If I take the digital stream out of the SB via the RCA socket and feed it into a good DAC - in my case a USD2,500 Northstar M192 - the sound is not as good as from a decent CD transport, but is better than using say a DVD player as a CD transport. Clearly the sound suffers from jitter, even though I am using a wired connection not a wireless connection between PC and SB. As an aside, wired will have much lower jitter than wireless, simply because of how the two media work. In simple terms, the jitter error in the stream is the only real issue you have to now deal with. Jitter is variation in the delay between when the data sample should be processed and when it arrives. Reclocking it to totally remove jitter is difficult but a lot can be achieved and, unlike analogue, the damage done to the digital signal by jitter is theoretically fully recoverable. Without the jitter removed, the sound of the SB is the reverse of the sound from its an! alogue outs - it is warm and fuzzy, losing all of the brightness and hardness of the analogue outs but too softened and losing resolution. This is actually a bit odd as jitter more commonly results in aggressive sound, but it is not unheard of for it to result in a soft and fuzzy sound either.

To deal with the jitter, I experimented with a variety of devices. Sure enough, depending on the device used to remove jitter, I could change the quality of the digital signal coming out of the SB right up to the quality of CD transports costing sevarl thousand dollars. At the cheapest end of the spectrum I got very good results using a Behringer Ultramatch SCR2000, which I believe you can get from Pro Audio stores in the US for around USD100. The Behringer tightened things up and removed the softness and fuzz. However I got a lot more natural sound by spending a lot more on a Meridian 518 and I use that instead of the Behringer. So the Meridian goes between the SB and the Northstar DAC. With this configuration, I have sold my CD Player and no longer own one!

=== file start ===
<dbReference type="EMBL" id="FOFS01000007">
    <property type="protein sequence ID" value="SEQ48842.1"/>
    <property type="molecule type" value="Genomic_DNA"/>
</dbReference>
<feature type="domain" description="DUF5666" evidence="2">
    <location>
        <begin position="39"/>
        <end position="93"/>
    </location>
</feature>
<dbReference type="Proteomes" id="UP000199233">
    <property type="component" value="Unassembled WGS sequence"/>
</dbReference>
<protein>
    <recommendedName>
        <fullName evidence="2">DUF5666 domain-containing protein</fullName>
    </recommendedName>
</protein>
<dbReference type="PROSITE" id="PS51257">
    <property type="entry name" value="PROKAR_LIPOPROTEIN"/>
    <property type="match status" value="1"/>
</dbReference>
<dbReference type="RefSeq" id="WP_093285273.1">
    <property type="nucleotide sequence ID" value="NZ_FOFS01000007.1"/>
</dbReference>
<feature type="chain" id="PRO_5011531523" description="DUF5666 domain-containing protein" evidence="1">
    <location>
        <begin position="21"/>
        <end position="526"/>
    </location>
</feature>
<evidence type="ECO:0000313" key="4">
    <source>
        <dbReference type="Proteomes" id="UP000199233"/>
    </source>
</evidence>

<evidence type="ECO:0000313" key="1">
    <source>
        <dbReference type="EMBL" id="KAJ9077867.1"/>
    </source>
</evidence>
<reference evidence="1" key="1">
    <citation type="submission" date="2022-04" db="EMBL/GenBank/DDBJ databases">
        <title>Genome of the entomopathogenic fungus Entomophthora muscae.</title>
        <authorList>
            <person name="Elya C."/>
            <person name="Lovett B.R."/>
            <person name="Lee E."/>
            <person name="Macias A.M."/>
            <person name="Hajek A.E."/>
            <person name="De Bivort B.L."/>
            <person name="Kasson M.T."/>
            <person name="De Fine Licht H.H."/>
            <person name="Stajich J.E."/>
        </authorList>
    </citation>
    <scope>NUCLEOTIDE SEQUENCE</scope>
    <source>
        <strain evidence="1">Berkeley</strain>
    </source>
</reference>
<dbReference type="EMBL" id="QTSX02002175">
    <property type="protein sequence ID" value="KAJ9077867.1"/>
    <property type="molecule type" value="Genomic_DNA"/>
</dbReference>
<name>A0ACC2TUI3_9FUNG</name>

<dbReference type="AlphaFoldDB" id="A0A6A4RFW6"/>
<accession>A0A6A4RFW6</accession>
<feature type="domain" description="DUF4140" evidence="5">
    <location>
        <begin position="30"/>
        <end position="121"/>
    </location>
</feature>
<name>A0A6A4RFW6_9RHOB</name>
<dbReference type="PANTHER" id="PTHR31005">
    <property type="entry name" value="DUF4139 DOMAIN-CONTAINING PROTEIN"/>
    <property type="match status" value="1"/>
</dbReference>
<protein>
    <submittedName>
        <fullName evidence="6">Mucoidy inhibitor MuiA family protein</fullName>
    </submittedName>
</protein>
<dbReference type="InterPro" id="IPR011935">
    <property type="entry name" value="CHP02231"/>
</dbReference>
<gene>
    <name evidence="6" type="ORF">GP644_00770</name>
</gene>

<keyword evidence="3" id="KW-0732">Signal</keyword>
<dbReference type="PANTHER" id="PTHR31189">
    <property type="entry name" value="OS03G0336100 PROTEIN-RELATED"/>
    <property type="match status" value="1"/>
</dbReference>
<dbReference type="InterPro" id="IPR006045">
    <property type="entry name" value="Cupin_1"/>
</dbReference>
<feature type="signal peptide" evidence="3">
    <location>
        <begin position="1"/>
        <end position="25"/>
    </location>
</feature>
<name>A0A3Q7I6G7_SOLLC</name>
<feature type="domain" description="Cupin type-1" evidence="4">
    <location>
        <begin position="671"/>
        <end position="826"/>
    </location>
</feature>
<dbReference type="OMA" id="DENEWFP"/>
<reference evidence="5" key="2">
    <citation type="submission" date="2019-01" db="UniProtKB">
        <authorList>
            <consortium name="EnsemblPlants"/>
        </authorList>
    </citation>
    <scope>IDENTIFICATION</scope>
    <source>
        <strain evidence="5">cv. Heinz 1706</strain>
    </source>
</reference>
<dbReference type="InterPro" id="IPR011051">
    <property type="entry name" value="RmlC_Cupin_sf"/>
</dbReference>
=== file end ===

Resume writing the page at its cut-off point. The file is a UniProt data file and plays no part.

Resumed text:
So what I am saying is you can get whatever quality you like out of the SB, it all depends on what you want to spend. From my experience, if you are thinking of spending x dollars on a CD Player, then spending x dollars on a SB plus other stuff described above, the SB will match the standalone CD player. The added cost of a PC and storage is another matter, and its justification is about the sheer convenience of instant and flexible access to your music.

Mark Jenkins

>From: discuss-request (AT) lists (DOT) slimdevices.com
>Reply-To: discuss (AT) lists (DOT) slimdevices.com
>To: discuss (AT) lists (DOT) slimdevices.com
>Subject: Discuss Digest, Vol 11, Issue 66
>Date: Thu, 30 Sep 2004 06:10:14 -0700 (PDT)
>
>Send Discuss mailing list submissions to
> discuss (AT) lists (DOT) slimdevices.com
>
>To subscribe or unsubscribe via the World Wide Web, visit
> http://lists.slimdevices.com/lists/listinfo/discuss
>or, via email, send a message with subject or body 'help' to
> discuss-request (AT) lists (DOT) slimdevices.com
>
>You can reach the person managing the list at
> discuss-owner (AT) lists (DOT) slimdevices.com